McGuinness calls for all-island sex abuse victims support body
Government source says letter sent by SF Deputy First Minister to Taoiseach a ‘political manoeuvre’
The Northern Assembly’s justice committee arising from the Máiria Cahill (pictured) case has decided to hold an inquiry into how the North’s criminal justice system dealt with sexual abuse within the republican community. Photograph: Brian Lawless/PA Wire.
The Sinn Féin Deputy First Minister, Martin McGuinness, has written to Taoiseach Enda Kenny and DUP First Minister Peter Robinson calling for the creation of an all-island body to “deal with the issue of support for those who were victims of sexual abuse during the conflict”.
Mr McGuinness wrote that such an “all-island process” should be created through the North-South Ministerial Council and fully resourced by the Northern Executive and the Irish Government.
In response to the letter, a spokesman for the Taoiseach said: “What Martin McGuinness, Gerry Adams and the republican leadership need to do as a matter of urgency is to make known all the details in relation to people suspected of abuse being moved to the South or to another jurisdiction.
“That is the starting point. The question posed by the Taoiseach about where people were moved remains unanswered,” he said.
Mr McGuinness said the objectives would be to support victims of abuse in all communities; ensure greater access to counselling and other supports for victims; and facilitate victims and survivors in accessing the justice system and making official complaints.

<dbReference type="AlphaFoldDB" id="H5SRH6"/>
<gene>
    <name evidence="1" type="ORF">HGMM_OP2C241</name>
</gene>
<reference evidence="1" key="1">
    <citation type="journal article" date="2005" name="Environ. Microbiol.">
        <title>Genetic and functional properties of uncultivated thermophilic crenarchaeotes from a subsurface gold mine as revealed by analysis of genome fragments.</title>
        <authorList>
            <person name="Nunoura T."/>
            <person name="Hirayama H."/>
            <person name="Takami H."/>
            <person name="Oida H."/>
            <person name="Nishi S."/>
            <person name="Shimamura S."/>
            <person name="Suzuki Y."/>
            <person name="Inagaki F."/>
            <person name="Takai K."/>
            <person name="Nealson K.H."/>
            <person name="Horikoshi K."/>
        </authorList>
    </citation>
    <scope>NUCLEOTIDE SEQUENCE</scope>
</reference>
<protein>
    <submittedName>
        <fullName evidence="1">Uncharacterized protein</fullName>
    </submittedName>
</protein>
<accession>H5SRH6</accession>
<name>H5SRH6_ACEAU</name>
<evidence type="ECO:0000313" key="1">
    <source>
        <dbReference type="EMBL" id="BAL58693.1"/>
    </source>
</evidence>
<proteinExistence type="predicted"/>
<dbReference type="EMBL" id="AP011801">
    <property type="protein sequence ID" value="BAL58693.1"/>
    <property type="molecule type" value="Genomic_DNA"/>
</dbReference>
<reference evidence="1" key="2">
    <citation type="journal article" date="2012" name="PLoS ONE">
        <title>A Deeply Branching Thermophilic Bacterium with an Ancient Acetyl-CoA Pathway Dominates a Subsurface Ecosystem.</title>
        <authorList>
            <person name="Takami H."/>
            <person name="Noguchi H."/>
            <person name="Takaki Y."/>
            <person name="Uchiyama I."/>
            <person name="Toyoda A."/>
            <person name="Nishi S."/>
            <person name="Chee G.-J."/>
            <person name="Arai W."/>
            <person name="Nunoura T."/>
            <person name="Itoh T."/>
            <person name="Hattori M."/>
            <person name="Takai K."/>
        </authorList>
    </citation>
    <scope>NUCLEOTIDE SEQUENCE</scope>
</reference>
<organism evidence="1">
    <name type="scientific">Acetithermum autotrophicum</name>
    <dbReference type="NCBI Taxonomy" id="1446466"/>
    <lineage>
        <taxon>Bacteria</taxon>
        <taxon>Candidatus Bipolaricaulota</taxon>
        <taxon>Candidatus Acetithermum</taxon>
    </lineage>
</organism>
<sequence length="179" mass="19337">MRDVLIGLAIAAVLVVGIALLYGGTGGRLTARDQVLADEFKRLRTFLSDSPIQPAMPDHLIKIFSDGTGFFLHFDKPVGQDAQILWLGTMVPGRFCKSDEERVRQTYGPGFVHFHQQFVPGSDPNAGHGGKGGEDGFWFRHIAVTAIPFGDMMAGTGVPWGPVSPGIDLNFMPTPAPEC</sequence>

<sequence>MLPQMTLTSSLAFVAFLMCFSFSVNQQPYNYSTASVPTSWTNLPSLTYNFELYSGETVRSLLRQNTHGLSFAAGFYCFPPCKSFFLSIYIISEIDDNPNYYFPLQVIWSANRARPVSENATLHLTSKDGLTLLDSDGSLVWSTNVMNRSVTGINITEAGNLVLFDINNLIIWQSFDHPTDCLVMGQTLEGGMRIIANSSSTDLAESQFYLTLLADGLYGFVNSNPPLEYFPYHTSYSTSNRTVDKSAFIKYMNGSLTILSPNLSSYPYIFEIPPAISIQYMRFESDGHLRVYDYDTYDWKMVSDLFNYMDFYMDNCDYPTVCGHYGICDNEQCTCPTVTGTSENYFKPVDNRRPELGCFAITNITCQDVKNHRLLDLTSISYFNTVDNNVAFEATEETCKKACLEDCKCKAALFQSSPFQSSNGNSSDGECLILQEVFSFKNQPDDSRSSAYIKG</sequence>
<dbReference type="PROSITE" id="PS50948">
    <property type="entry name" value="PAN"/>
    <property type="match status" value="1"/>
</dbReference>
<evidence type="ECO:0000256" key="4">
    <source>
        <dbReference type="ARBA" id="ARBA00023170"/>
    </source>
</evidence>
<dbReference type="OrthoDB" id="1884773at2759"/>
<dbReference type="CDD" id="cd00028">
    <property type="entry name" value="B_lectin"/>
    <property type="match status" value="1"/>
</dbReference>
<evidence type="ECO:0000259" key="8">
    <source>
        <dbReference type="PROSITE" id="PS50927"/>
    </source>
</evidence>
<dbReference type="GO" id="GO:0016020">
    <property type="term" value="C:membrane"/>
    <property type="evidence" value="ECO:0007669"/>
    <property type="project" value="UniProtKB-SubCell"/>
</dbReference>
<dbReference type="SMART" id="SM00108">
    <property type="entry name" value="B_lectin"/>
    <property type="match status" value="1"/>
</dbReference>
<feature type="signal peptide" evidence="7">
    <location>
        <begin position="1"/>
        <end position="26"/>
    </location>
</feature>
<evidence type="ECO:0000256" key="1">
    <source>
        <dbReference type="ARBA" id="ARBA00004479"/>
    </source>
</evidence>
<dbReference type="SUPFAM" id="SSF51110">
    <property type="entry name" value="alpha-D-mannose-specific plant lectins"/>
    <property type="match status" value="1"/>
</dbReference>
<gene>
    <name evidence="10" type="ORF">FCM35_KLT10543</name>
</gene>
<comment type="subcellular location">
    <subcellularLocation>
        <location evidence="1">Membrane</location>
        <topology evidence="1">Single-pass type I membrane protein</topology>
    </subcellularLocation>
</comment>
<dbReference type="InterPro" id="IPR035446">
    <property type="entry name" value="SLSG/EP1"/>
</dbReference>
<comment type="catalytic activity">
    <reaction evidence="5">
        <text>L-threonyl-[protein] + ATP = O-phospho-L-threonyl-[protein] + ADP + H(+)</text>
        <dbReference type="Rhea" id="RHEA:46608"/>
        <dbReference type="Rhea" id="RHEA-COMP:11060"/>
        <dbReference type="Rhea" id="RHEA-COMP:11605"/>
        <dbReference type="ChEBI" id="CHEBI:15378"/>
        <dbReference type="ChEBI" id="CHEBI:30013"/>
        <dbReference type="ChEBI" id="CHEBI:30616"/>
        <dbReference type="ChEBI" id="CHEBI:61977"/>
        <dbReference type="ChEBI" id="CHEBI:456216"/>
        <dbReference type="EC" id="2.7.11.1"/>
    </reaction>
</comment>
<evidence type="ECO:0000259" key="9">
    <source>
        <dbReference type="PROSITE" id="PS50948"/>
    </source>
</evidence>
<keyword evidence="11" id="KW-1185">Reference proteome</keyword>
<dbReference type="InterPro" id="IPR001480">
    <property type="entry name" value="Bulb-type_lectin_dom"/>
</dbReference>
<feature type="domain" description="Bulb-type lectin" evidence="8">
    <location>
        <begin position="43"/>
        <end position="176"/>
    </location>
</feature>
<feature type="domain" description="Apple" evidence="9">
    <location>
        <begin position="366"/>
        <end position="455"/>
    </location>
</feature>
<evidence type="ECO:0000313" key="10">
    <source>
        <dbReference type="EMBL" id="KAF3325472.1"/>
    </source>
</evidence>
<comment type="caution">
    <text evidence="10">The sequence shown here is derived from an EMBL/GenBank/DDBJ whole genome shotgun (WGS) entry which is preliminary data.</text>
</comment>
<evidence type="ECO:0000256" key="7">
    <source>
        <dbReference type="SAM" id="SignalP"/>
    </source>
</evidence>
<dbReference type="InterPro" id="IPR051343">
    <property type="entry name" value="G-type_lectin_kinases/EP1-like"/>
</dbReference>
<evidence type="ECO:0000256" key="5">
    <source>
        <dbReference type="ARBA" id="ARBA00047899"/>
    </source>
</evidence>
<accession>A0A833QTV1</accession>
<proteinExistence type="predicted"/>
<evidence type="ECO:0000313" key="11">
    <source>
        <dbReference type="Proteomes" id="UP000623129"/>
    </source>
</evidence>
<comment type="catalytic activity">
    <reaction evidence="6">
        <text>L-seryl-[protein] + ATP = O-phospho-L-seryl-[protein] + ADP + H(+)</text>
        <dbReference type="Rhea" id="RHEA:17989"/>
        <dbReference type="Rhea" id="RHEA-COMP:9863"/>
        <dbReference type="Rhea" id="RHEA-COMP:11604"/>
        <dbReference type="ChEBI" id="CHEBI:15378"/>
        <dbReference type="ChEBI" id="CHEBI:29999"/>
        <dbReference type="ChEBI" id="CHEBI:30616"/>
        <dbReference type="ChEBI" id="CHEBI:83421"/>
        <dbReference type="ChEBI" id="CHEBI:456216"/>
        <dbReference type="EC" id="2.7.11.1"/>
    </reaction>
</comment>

“Survivors must be empowered to access these services and all parties should do everything possible to ensure those survivors who want to come forward feel safe in doing so,” said Mr McGuinness. “Victims and survivors have a right to truth and justice.”
Mr McGuinness’s letter comes as the Northern Assembly’s justice committee, arising from the Máiría Cahill case, yesterday afternoon voted to hold an inquiry into how the North’s criminal justice system dealt with sexual abuse within the republican community.
Sinn Féin motion
The three Sinn Féin members of the committee – Raymond McCartney, Seán Lynch and Chris Hazzard – abstained on the motion. Instead, Mr McCartney proposed a second motion that the inquiry should deal broadly with how the justice system acquitted itself in dealing with the general issue of sexual abuse. This was rejected by the other members.
The DUP committee chairman, Paul Givan, said that following the BBC Spotlight programme on the allegations that Máiría Cahill was raped by an IRA member and then had to face an IRA inquiry into her claims, there was now an issue “around public confidence in the criminal justice system”.
The Alliance Minister of Justice, David Ford, had written to the justice committee expressing misgivings about such an inquiry in the current circumstances.
He cited the fact that the North’s Director of Public Prosecutions, Barra McGrory, has asked for an investigation into how the Public Prosecution Service (PPS) dealt with the Máiría Cahill case, and the fact that the Police Ombudsman, Dr Michael Maguire, is also investigating how the PSNI handled her abuse and “interrogation” claims.
SDLP member Alban Maginness said he was sure Mr Ford was “advised properly”, but nonetheless the committee had an important role in the matter.
“We do have a duty to investigate and we ought to start that process as soon as possible,” he said.